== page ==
Reitman knew the pairing of sports and tunes had tremendous possibilities. When Warner Bros. expressed its desire to at least temporarily bequeath its "family jewels," the Looney Tunes, to Reitman's imagination and expertise, he was pleased and intrigued by the challenge.
"The Looney Tunes, with their tradition of irreverence going back to the 1940s, have always been the cartoon characters that were created for adults," says Reitman. "Sure, kids love them, but their humor has always been wilder and hipper than anything else out there, so adults respond to them on a whole other level. I wanted to recapture that tradition with a story made for today's audiences."
Say Falk and Ross, "We believe that Michael Jordan transcends the world of sports. He is an international pop-culture icon who has the ability to become a major entertainment personality. 'Space Jam,' which builds on his previous accomplishments and makes the most of his charisma, is an excellent first film project for Michael, especially since he's allied with the Looney Tunes, which gives the entire movie a unique twist."
"The comic possibilities here are literally limitless," reflects Reitman. "Since most of the characters in the story are animated, and many of those are not even of this Earth, we can put them into any situation you can think of that's potentially funny. We aren't limited by what they can physically accomplish."
Reitman commissioned a script and began to assemble the rest of his filmmaking team, including his producing partners, Joe Medjuck and Daniel Goldberg, and Joe Pytka, an award-winning director and cinematographer known for his ground-breaking work with live action and animation. Within a year, the filmmaking team began production at Warner Bros. Studios in Burbank, California.
The Jump Ball
Scheduling the shoot was an immediate challenge. For Michael Jordan, it required that filming be structured around the obligations of his basketball season with the Chicago Bulls. For the animators who were creating the Looney Tunes, Monstars and other animated aspects of the movie, it required time to create the animated characters to complement the already-photographed live-action actors.
Under the auspices of Warner Bros.' new Feature Animation division, animation producer Ron Tippe, animation co-directors Bruce Smith and Tony Cervone, scores of animation artists and technicians, Ed Jones and such visual-effects wizards at Cinesite as production VP Mitzi Gallagher and digital-effects supervisors Carlos Arguello and Doug Tubach, quickly got to work.
Explains Tippe, "Everyone knows the Looney Tunes, but we wanted 'Space Jam' audiences to see the Looney Tunes as they've never seen them before. There are animation effects in this movie that have never even been attempted on screen in previous movies. We're combining two- and three-dimensional animation with CGI (computer-generated imagery) in a digital setting, all of which is tech-talk for saying the look, the effects, and the blending of the real and the fanciful are truly state-of-the-art."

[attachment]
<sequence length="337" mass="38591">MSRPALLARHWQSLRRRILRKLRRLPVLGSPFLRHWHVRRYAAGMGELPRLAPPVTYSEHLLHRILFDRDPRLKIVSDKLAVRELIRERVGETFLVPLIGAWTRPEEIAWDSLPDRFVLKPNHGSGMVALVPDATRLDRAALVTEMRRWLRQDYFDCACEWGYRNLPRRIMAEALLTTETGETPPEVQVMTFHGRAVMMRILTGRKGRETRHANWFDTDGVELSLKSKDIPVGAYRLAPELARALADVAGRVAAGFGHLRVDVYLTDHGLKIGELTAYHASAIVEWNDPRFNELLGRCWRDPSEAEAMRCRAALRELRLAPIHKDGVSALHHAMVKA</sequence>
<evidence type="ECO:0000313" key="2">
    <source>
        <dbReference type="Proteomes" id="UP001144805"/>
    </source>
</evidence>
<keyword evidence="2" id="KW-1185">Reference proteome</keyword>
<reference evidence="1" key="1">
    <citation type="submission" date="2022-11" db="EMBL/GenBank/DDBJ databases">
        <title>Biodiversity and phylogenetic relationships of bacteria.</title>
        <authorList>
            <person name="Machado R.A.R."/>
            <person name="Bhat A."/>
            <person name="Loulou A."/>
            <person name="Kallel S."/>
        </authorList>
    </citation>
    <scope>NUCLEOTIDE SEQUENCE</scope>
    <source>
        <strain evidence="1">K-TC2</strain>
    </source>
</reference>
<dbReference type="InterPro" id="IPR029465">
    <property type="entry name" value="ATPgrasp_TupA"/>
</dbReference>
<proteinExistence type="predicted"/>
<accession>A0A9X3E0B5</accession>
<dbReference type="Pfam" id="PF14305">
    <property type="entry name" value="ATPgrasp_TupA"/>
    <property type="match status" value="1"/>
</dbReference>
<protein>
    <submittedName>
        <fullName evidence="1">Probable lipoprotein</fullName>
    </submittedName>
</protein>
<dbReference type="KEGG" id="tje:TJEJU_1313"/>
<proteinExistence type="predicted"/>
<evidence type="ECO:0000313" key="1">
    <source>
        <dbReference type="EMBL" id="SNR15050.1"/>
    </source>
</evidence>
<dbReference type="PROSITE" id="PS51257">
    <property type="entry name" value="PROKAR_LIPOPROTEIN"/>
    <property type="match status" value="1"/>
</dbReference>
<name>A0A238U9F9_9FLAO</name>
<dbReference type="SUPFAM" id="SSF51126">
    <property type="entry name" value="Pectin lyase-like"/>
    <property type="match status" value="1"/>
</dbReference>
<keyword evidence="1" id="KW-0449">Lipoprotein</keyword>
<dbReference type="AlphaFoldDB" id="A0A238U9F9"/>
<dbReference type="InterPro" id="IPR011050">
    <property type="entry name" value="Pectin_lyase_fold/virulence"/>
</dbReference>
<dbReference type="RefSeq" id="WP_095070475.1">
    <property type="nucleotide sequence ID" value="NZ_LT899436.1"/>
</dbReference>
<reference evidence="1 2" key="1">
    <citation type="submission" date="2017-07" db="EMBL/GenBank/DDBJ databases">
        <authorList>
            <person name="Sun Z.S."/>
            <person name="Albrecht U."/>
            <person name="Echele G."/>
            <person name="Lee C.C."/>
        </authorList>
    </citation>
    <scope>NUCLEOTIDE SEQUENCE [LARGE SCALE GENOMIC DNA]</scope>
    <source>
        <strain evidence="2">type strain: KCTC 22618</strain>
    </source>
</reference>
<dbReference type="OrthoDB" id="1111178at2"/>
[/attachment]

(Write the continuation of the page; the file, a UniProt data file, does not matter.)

After the computer manipulation is completed, the image is returned to film using red, green and blue lasers, which capture the final picture with no degradation of image, giving the clearest possible look to the finished product. The fiber-optic network used by Cinesite to transmit and receive animation information between the U.S. and London is the world's fastest, exceeding the speed of those used by government agencies and defense contractors.
Confirms Bruce Smith, "This was truly a worldwide effort and a tribute to the existing technology that we could all stay in such close communication. Every single shot in the animated portion of this movie had to go through a multitude of steps to take it from the beginning to the end of the process. This includes the creation of the storyboard, where the action is drawn, much like a rough comic strip".
Their challenge was to maintain the integrity and appeal of the classic Looney Tunes in a new setting while bringing this cutting-edge technical dazzle to the film. They also had to create a whole spectrum of new characters, from the athletic, curvaceous Lola Bunny and the irascible, volatile Swackhammer, to the tiny Nerdlucks and their towering alter-egos, the Monstars. And all of these celluloid denizens had to interact seamlessly with their flesh-and-blood co-stars.
While animation was responding to that challenge, Reitman and Pytka were bringing the live-action portion of the script to life. Stage 22 at Warner Bros. was converted by Cinesite into a huge "green screen" set on which Jordan staged his basketball heroics. There, against walls marked with a graphic grid to help pinpoint future character positions, Jordan played basketball, both with his Looney Tunes teammates and against the animated alien invaders, the larger-than-life Monstars.
Two-thirds of the 60-day production schedule took place on this stage, during which time Jordan, cameo star BILL MURRAY and Wayne Knight were the only "live" actors on the set. In order to keep the ball in motion and orient the stars' eye contact and responses, the Looney Tunes' and the Monstars' positions were played by actors clothed from head to toe in green suits, rendering them invisible when the film was composited.